Emerging trend of suicide celebrities in Nigeria
Over the couple of weeks, and even in recent times, suicide has reached an alarming rate in Nigeria, with the country recording two clear cases in the month of May alone.
TheNewsGuru (TNG) recently reported the case of Michael Arowosaiye, a gospel minister with Shepherd’s House Assembly in Abuja, with investigations still ongoing.
A CCTV footage detailing how Michael committed suicide has been lodged with the Nigerian Police Force (NPF).
In April, a 22-year-old man, Chika Alex-Chukwuezie committed suicide in Ubaekwem community in Ihiala Local government area of Anambra state.
Same April, a Computer Science student of Obafemi Awolowo University (OAU) Ile –Ife, Osun State, South West, Nigeria, Kolapo Olowoporoku committed suicide.
A more recent widely reported case prior to the case of Michael in Abuja, was the case of a young final year student of the University of Nigeria Nsukka (UNN), Chukwuemeka Akachi.
Akachi who was a student of English and Literary Studies and reportedly a first-class student took his own life after dropping a suicide note on Facebook.
After him, another UNN student known as Nnemelu Shalon dropped what seems to be a suicide note on Facebook after changing her profile picture to the same one used by Akachi of the same school.
With the spate of suicides, dropping of suicide notes on social media increased recently with many describing the occurrence as the rise of suicide celebrities seeking attention on social media.
Suicide is the act of intentionally causing one’s own death, with mental disorders, including depression, bipolar disorder, schizophrenia, personality disorders, and substance abuse – including alcoholism and the use of benzodiazepines – as risk factors.
Some suicides are impulsive acts due to stress, such as from financial difficulties, troubles with relationships, or bullying.
However, the case of Nnemelu had been described as a case of an attention seeking suicide celebrity, however, she reportedly went missing after dropping the suicide note, but authorities are yet release official statement on the matter.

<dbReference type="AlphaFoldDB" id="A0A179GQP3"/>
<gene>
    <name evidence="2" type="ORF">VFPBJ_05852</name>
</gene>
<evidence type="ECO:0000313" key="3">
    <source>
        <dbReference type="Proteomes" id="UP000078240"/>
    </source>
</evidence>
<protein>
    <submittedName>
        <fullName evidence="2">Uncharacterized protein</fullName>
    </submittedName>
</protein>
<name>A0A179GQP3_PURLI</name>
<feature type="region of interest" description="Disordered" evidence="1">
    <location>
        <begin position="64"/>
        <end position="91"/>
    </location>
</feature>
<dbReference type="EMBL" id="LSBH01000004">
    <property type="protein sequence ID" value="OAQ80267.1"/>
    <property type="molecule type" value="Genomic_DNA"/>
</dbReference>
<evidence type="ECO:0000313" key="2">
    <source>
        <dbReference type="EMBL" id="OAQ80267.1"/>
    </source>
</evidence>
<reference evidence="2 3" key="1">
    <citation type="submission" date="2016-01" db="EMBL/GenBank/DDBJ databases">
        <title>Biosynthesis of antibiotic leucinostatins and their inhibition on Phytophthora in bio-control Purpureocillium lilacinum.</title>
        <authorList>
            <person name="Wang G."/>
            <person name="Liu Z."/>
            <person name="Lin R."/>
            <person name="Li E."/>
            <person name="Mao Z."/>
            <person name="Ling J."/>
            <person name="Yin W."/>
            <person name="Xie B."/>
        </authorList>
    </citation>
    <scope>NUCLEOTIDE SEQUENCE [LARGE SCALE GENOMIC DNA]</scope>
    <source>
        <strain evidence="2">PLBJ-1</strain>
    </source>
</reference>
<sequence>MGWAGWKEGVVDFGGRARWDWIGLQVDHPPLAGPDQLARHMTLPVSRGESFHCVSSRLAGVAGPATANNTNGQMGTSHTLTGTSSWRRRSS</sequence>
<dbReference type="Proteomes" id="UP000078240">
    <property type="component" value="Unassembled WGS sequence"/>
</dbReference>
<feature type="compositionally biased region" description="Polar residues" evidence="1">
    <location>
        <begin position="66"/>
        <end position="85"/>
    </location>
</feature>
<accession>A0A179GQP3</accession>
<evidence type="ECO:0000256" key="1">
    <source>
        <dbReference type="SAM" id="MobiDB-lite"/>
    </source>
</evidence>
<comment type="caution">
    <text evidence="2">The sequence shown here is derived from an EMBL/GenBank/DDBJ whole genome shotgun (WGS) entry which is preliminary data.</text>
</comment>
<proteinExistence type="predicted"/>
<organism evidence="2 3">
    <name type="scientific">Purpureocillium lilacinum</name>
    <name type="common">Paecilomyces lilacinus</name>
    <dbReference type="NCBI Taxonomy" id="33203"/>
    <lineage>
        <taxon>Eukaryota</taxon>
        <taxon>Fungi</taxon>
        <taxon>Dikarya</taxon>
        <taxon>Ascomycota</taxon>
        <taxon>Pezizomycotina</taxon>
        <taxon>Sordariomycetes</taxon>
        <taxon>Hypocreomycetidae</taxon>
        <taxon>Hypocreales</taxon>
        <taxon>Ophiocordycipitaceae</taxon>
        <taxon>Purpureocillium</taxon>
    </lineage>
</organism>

“You just wanna be popular Right?” one Facebook user commented on Nnemelu’s suicide note, with another saying, “She just posted it for popularity. All these while, none of them knew about suicide. The moment Akachi did it that is when they knew about suicide. Hopeless set of people; attention seekers”.
“Come and see how this shortcut to popularity is booming now,” one said, “I take this as a joke! She is just playing around,” another asserted.
“We are still mourning Chukwuemeka Akachi, and here you talking about death again with the same dp,” another said, with another user responding, “I have found the strategy to raise money”.
However, another Facebook user, a student of UNN, where the suicide scare has reached an alarming dimension called on the school management to investigate the cases in the school.
“They use the same picture below as profile picture and mostly in faculty of arts. There should be an arrest of some of those in that department for easy enquiry.
“Otherwise, if the school management keeps mum, then they are first suspects,” the Facebook user told TNG under anonymity.
Efforts to reach the outgoing Vice Chancellor of the university, Prof. Benjamin Chukwuma Ozumba to comment on the matter proved abortive.
Effective suicide prevention efforts include limiting access to methods of suicide – such as firearms, drugs, and poisons; treating mental disorders and substance misuse; proper media reporting of suicide; and improving economic conditions.
Even though crisis hotlines are common, there is little evidence for their effectiveness.
Meanwhile, on what Facebook is doing to address the occurrence on the platform, the social media giant said the glaring suicide notes reported by TNG do not go against its community standards.
“We’ve looked over the post, and although it doesn’t go against any of our specific Community Standards, you did the right thing by letting us know about it.
“We understand that it may still be offensive or distasteful to you, so we want to help you see less of things such as this in the future.
“From the list above, you can block Nnemelu Shalon directly, or you may be able to unfriend or unfollow them. We also recommend visiting the Help Centre to learn more about how to control what you see in your News Feed.
“If you find that a person, group or Page consistently posts things that you don’t want to see, you may want to limit how often you see their posts or remove them from your Facebook experience.
“We know that these options may not apply to every situation, so please let us know if you see anything else that you think we should take a look at,” Facebook stated in one of its replies to TNG.